(2022-09-27) Cohen The Iterative-Hypothesis Customer Development Method
If you don’t come away knowing something new and actionable at the end of the interview, you’ve wasted your time and theirs.
your mindset should be: “What does this person know, that invalidates something I thought was true?”
1. Goals: What you’re trying to learn
Decide on your list of goals first, as they will drive the content of your interviews.
2. Hypotheses: What you currently think the answers are
The first reason to do this comes from the literature on the science of predictions. Specifically, people are much better and more objective at seeking the truth when they’re forced to record their predictions—for example as formal “bets”—and observe how reality confirms or clashes with those bets
The second reason to write down hypotheses is that they will lead us to great questions for the interview.
Here’s an example list of hypotheses I had about WordPress hosting in 2009 before I started WP Engine
I found that half of these hypotheses were wrong. The ones that were correct still needed to be tuned in detail.
3. Questions: What you ask during the interview
write one question per hypothesis. Sometimes one question can cover a few hypotheses, if they’re closely related.
Questions must be open-ended.
On “security:” Do you ever think about website security? If so, how do you think about that? Do you do anything about it today?
4. Iterate the hypotheses
take notes in the spreadsheet, in a new column, next to each question (which in turn is next to each hypothesis)
If you hear anything surprising, ask follow-up questions. Surprise means you’re learning
Also create new hypotheses (and associated questions) based on new learnings
5. Stop when it’s boring
A typical mistake is to do three interviews, and then stop because “I’m not learning anything.” With so little input, you might not be genuinely seeking to learn
Here are more tips.
Emergent segmentation (market segment)
You might notice that customers are segmented.
In this case, it’s useful to make a note of the segments you think exist. First, write hypotheses and questions that you believe are the determining characteristics of the segments. You’ll ask these at the top of the call. Then, keep separate spreadsheets of hypotheses, one per segment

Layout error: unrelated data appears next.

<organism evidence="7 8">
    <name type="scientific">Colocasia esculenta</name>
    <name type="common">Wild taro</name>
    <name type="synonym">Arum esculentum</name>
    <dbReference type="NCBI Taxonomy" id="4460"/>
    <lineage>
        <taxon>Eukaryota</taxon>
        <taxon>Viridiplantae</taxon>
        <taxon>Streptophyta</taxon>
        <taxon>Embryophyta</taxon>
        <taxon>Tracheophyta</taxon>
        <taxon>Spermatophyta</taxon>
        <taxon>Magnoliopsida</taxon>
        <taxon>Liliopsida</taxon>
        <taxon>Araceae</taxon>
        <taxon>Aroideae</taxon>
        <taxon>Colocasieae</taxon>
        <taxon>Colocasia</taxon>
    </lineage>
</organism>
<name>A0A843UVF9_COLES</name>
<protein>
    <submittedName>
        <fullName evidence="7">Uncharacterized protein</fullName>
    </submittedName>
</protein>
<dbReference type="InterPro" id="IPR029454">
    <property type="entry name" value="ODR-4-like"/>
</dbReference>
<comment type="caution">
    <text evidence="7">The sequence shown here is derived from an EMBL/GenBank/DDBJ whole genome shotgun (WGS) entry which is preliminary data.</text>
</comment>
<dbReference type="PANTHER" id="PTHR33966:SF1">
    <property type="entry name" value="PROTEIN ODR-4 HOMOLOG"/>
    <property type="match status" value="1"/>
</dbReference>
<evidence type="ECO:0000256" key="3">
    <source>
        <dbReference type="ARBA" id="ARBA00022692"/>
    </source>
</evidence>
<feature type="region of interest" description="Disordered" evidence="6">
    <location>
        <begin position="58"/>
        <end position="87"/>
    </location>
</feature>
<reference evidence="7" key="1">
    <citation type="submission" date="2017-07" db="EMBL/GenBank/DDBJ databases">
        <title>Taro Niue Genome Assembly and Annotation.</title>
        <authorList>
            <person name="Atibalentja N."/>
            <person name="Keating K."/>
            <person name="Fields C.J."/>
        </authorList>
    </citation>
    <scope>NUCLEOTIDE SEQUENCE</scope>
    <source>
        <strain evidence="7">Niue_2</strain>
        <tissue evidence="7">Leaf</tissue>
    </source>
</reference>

In early interviews for WP Engine, near the end of the call I would float a price of $50/mo for a service that made their website faster, more scalable, more secure, and came with genuinely good customer service. The responses were immediate, emotional, and vehement. One group was shocked—shocked—that the price tag would be so high;
Another group said they would only buy the service if it were much more expensive, because otherwise they know it couldn’t possibly fulfill its promises
I think quoting a specific price is an acceptable breach of protocol. Putting a specific price in front of people elicits a strong, visceral response
You can also tie pricing questions into your other questions, to test whether the person really values that topic.
This worked in practice—most bloggers said security is important to them, but they wouldn’t pay extra to have more of it.
You’re going to get all sorts of contradictory signals.
Some of your hypotheses will end up reflecting the variation.
Knowing what patterns don’t exist prevents you from making false assumptions.
Real patterns will stand out from that noise; that’s your fundamental truth, that you can build products and strategies around. There might not be much of it. All the more reason to highlight it.
Everyone “knows” what everyone else wants, except they don’t
starts talking on behalf of other people.
when you see all the crazy, different things people think, you realize that it takes tons of interviews to uncover even a modicum of truth. The person you’re interviewing hasn’t done that, so they don’t know the truth.
So be polite, calmly tell them that’s great insight, reinterpret “everyone else wants X” to either mean “I want X” or just throw out the comment completely, and redirect the conversation back to themselves and their own specific situation.